How Radiant Heat Impacts Energy Bills Year Round
Heat transfers in three different ways: convection, conduction, and thermal radiation. Convection heating moves through the air, like a blow dryer. Conduction occurs when one hot thing touches something else and makes it hot, like an iron. Thermal radiation involves electromagnetic waves. Think of someone with a radiant smile. The smile is contagious, not because it’s touching you or because it travels through the air like a sneeze. It just radiates.
The analogy is a bit of a stretch, but you get the general idea. Radiant heat is more about proximity. For example, when you get hot standing next to the oven, you’re experiencing radiant heat. You’re not touching the oven, and the heat isn’t being blown at you, but you still get hot. The sun has a similar effect on your home.
Radiant Heat In The Summer
In the summer, thermal radiation (i.e. radiant heat) is what causes your attic to become a den of sweltering. The sun bears down on the roof and heat from the sun is transferred to your attic. Without proper levels of insulation, it, in turn, transfers to the rest of your home, too.
Even with proper insulation on the floor of your attic, radiant heat can potentially affect your air conditioning by infiltrating the ductwork in your attic. When this happens, the air that comes out of your vents is not as cool as it would be without the impact of radiant heat and your air conditioner must work harder to achieve the desired results. When your air conditioner works harder, you end up paying more for the energy required to cool your home and for the maintenance and repairs of an overworked system. That adds up.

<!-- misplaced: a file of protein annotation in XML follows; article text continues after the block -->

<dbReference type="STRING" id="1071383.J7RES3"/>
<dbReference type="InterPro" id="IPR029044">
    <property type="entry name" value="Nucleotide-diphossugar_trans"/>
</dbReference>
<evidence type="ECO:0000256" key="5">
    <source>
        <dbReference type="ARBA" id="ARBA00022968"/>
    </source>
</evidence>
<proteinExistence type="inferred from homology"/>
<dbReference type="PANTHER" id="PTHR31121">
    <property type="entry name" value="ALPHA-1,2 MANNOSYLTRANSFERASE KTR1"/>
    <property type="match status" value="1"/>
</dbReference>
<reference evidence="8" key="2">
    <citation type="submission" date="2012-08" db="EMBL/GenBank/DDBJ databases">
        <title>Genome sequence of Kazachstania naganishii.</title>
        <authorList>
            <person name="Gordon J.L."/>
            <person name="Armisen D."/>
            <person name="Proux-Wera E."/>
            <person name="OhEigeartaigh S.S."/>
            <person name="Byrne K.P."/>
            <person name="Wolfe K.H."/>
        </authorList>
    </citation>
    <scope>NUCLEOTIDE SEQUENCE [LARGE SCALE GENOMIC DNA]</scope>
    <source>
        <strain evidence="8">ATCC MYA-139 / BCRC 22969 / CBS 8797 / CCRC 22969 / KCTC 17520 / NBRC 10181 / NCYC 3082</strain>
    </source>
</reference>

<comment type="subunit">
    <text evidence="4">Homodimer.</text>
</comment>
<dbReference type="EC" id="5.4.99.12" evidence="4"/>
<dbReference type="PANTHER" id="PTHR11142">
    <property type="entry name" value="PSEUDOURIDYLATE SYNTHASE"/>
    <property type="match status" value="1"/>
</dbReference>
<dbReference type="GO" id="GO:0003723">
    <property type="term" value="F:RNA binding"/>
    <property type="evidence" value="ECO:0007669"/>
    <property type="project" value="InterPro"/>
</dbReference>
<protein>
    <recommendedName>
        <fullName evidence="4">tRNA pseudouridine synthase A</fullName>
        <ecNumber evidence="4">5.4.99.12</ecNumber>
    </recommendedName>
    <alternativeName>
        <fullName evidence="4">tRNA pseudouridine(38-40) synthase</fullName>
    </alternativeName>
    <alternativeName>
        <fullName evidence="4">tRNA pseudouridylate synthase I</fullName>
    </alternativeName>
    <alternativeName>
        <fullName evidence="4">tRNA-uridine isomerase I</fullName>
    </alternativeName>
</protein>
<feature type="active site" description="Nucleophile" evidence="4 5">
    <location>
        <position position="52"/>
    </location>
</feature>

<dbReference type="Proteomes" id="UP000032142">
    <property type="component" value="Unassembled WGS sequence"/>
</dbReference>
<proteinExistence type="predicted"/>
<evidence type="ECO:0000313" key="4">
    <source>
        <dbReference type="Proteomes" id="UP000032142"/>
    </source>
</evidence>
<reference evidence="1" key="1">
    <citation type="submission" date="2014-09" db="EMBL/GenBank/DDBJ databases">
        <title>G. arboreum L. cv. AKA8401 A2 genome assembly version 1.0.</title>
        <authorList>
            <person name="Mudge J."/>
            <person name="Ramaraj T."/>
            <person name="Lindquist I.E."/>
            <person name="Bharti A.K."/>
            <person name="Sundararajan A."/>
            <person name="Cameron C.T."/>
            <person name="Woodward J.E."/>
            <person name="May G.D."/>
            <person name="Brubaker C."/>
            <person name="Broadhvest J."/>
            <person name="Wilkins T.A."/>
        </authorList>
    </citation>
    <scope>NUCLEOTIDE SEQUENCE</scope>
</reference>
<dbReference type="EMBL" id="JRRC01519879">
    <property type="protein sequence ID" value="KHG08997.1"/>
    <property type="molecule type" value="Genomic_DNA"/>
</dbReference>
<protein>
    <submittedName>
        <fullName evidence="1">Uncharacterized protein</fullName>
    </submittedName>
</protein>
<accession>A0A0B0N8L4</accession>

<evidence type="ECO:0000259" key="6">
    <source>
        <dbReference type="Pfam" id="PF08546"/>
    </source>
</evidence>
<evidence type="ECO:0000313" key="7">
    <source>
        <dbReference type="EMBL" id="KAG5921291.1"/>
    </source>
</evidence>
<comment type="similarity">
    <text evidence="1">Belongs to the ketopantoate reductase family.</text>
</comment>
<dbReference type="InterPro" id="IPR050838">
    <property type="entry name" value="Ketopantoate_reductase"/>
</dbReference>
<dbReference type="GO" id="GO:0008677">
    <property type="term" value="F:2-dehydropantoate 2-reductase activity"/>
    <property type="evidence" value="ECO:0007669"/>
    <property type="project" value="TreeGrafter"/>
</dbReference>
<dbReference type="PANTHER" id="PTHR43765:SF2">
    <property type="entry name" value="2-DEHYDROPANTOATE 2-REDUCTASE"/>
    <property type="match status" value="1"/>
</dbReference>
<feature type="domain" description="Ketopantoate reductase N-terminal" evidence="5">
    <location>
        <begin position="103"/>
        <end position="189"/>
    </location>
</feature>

Radiant Heat In The Winter
In the winter, it happens in reverse. The heat in your ductwork transfers to your crawl space or attic, reducing the amount of heat that comes out of your vents. Once again, the system has to work harder to achieve the desired results and you pay.
A Radiant Barrier
So what’s a DC homeowner to do? Create a radiant barrier using something like foil facing. A radiant barrier serves as a force field of sorts to keep heat from transferring via thermal radiation. For example, placing foil facing just beneath the beams at the top of your attic causes the radiant heat from the roof to reflect back outside, keeping your attic cooler and your energy bills lower. Insulating your ductwork also helps to prevent radiant heat and the increased energy costs associated with it.
You want your heating and cooling systems to function more like a sniper rifle than a machine gun, placing conditioned air exactly where you want it rather than blowing it everywhere in hopes it hits the target eventually.
For professional assistance with the installation of a radiant barrier, contact the insulation professionals at Max Insulation. Insulation’s what we do. It keeps your home environment comfortable and conserves energy usage at the same time.